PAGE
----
Duck boat safety tips

Selecting a life jacket for a child. This slideshow requires the latest version of Adobe Flash Player.

According to national statistics, more hunters die every year from cold water shock, hypothermia and drowning than firearms mishaps. There have been no duck hunter drownings in Minnesota during the last two waterfowl seasons.

Reminders

  • Minnesota law requires a readily accessible U.S. Coast Guard approved life vest for every person on duck boats.
  • For boats 16 feet and longer, there must be one U.S. Coast Guard approved flotation seat cushion on board, to throw to someone in distress.
  • Seat cushions are no longer approved as primary flotation devices. Everyone on the boat needs a wearable life jacket of the proper size and type.
Three duck hunters wearing proper life jackets

Waterfowlers with several types of life jackets made for hunters.

Safety tips

  • Don't wear hip boots or waders in the boat. If you fall into the water and try to pull your boots off, they often only come down part way. This binds your feet together so you can't kick to stay afloat. However, if you immediately pull your knees up to your chest, it's possible to float using the air trapped in the shin of the boots. Make sure you practice this I shallow, warm water before you really need to do it.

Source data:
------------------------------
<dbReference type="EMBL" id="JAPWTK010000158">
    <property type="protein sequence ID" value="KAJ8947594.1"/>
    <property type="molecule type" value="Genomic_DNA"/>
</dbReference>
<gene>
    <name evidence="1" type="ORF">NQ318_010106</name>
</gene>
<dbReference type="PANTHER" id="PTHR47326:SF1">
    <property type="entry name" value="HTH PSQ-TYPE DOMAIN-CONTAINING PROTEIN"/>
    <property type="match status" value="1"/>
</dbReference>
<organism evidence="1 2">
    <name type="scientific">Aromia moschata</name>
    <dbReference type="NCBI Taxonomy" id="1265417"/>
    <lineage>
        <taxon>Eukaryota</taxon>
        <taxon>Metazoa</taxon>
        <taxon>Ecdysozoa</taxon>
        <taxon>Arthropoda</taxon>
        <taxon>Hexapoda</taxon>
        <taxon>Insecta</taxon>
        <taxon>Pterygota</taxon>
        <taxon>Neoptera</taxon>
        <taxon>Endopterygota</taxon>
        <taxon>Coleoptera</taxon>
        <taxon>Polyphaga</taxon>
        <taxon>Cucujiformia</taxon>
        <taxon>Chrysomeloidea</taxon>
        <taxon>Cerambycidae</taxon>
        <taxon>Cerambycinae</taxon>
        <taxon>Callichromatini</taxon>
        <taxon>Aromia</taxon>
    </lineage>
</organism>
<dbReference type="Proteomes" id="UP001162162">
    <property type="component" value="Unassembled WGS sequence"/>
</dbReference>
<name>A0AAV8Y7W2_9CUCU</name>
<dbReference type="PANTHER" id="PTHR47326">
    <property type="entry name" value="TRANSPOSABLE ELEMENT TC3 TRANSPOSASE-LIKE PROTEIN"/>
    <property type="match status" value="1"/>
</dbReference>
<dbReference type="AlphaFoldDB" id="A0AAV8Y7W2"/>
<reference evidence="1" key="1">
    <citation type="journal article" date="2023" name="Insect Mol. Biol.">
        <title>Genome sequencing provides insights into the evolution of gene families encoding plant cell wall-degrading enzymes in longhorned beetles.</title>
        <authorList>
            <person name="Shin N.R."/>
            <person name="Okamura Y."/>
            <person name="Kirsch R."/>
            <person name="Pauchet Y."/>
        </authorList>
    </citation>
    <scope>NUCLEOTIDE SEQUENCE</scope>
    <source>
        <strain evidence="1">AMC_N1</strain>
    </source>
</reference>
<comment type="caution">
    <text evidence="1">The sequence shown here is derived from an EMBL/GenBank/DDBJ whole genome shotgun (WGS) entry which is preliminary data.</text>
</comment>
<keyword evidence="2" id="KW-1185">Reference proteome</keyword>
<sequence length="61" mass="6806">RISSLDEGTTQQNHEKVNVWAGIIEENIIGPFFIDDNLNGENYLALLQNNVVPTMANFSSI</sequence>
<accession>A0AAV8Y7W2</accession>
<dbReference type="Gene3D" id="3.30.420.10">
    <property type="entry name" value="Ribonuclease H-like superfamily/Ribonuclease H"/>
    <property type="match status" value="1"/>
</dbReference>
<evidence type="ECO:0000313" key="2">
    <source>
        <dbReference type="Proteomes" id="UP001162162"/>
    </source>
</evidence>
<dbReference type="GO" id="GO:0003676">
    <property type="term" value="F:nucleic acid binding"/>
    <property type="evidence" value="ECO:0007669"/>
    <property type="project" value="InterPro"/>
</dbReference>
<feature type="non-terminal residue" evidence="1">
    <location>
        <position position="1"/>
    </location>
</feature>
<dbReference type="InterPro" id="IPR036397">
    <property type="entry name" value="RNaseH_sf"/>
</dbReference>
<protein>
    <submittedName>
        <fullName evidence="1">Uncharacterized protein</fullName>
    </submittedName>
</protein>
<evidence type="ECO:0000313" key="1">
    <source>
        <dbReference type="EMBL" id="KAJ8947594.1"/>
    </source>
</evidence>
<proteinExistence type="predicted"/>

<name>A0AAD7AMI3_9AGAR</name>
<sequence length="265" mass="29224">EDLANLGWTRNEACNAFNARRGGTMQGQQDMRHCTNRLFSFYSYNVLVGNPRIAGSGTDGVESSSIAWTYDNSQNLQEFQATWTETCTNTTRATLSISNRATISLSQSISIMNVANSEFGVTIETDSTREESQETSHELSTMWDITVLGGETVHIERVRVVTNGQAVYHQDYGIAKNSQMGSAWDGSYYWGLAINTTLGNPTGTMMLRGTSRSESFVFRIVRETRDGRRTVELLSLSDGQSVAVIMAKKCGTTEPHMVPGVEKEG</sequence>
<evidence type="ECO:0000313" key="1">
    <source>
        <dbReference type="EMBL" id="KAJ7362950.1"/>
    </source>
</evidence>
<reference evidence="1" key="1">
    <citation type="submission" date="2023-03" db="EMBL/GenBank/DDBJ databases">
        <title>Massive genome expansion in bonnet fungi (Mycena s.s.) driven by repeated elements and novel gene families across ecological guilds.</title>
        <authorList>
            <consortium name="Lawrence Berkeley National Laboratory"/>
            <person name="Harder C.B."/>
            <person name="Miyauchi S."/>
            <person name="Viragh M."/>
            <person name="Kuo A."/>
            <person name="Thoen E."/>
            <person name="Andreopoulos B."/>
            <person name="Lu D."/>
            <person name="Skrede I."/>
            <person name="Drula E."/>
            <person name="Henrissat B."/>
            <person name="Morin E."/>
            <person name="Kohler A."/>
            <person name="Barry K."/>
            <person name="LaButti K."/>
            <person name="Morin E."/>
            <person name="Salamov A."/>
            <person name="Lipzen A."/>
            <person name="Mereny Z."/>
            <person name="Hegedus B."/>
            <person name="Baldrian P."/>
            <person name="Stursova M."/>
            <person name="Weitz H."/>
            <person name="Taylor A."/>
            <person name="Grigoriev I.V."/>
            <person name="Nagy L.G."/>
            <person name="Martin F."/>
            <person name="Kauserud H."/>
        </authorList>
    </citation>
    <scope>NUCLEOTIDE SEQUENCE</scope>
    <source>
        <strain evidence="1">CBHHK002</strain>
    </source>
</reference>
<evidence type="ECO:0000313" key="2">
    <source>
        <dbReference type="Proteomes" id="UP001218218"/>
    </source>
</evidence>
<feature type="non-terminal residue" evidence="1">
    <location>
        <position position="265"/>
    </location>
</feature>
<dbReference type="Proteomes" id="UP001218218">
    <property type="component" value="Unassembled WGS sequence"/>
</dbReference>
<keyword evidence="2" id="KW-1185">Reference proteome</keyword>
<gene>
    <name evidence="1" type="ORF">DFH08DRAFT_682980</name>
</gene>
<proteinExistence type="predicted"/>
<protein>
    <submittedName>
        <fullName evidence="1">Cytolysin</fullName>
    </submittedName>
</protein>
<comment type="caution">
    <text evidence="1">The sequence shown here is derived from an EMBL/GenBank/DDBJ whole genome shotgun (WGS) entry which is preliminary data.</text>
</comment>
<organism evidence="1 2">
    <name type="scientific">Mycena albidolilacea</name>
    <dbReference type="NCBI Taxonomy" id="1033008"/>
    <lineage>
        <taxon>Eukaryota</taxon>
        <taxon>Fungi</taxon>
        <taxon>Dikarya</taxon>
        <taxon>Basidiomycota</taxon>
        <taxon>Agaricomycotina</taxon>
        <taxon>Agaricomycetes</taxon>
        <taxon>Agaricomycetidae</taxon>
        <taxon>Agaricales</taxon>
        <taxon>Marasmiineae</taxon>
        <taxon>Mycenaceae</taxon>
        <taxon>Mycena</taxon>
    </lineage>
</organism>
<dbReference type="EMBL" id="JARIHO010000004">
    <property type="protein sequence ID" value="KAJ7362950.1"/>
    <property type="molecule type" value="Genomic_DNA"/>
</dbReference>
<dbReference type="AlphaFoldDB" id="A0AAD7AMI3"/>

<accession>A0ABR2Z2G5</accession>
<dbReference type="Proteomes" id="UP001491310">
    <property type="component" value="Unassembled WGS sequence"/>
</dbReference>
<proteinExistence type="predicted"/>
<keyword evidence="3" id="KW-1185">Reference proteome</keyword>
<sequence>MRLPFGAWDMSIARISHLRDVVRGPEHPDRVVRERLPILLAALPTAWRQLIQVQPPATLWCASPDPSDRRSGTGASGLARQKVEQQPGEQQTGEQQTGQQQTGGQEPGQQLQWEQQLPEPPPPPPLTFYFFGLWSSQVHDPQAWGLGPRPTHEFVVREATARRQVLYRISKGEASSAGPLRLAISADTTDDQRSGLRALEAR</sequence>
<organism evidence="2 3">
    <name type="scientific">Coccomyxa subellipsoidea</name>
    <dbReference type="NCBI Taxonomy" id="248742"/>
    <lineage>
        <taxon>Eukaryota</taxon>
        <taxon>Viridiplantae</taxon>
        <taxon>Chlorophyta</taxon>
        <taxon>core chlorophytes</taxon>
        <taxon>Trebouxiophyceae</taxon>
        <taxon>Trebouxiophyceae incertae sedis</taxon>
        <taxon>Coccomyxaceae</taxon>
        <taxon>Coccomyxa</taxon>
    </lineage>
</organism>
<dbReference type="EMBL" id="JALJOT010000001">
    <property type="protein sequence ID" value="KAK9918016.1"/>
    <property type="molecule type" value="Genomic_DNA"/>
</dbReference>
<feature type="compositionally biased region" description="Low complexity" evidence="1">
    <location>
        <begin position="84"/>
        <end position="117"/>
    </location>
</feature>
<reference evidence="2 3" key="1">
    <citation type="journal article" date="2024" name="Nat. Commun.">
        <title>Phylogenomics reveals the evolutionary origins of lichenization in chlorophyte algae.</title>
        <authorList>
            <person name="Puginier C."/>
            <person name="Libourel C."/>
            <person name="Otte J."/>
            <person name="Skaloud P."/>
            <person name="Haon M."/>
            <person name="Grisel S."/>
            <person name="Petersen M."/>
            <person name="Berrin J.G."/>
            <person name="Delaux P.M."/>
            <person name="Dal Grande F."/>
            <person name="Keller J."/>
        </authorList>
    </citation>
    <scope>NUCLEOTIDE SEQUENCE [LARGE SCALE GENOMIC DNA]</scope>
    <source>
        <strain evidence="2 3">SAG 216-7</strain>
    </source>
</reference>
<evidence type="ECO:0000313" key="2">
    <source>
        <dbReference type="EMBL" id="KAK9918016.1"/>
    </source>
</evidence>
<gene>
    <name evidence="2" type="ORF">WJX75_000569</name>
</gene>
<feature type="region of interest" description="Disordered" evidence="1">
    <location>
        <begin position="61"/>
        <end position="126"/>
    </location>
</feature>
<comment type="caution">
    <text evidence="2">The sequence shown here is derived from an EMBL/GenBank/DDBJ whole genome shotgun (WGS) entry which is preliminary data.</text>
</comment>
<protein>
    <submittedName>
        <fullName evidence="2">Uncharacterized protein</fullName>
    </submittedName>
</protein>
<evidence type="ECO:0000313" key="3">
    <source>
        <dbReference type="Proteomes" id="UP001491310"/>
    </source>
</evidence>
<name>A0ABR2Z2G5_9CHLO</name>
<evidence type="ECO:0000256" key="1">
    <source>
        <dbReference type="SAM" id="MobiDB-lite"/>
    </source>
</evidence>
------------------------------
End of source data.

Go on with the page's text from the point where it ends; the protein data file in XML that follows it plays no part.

• Wear a life jacket to and from the blind. Life vests are available for around $35 with mesh in the upper body that allow hunters to shoulder a gun but still offer protection from cold water.
  • Don't overload the boat. It could result in a dangerous loss of freeboard, and too little freeboard is an invitation to the first large wave to swamp your boat.
  • Stay near shore and avoid crossing large expanses of open water, especially in bad weather.
  • If your boat does capsize or swamp, stay with it. Even when filled with water, it will provide some flotation and is easier to see by potential rescuers.
  • Bring your cell phone along in a waterproof, re-closable bag. You can use the phone without removing it from the bag.
  • Always tell someone where you are going and when to expect your return.

Download Water Safety for Duck Hunters, a free publication about waterfowl hunting boat safety.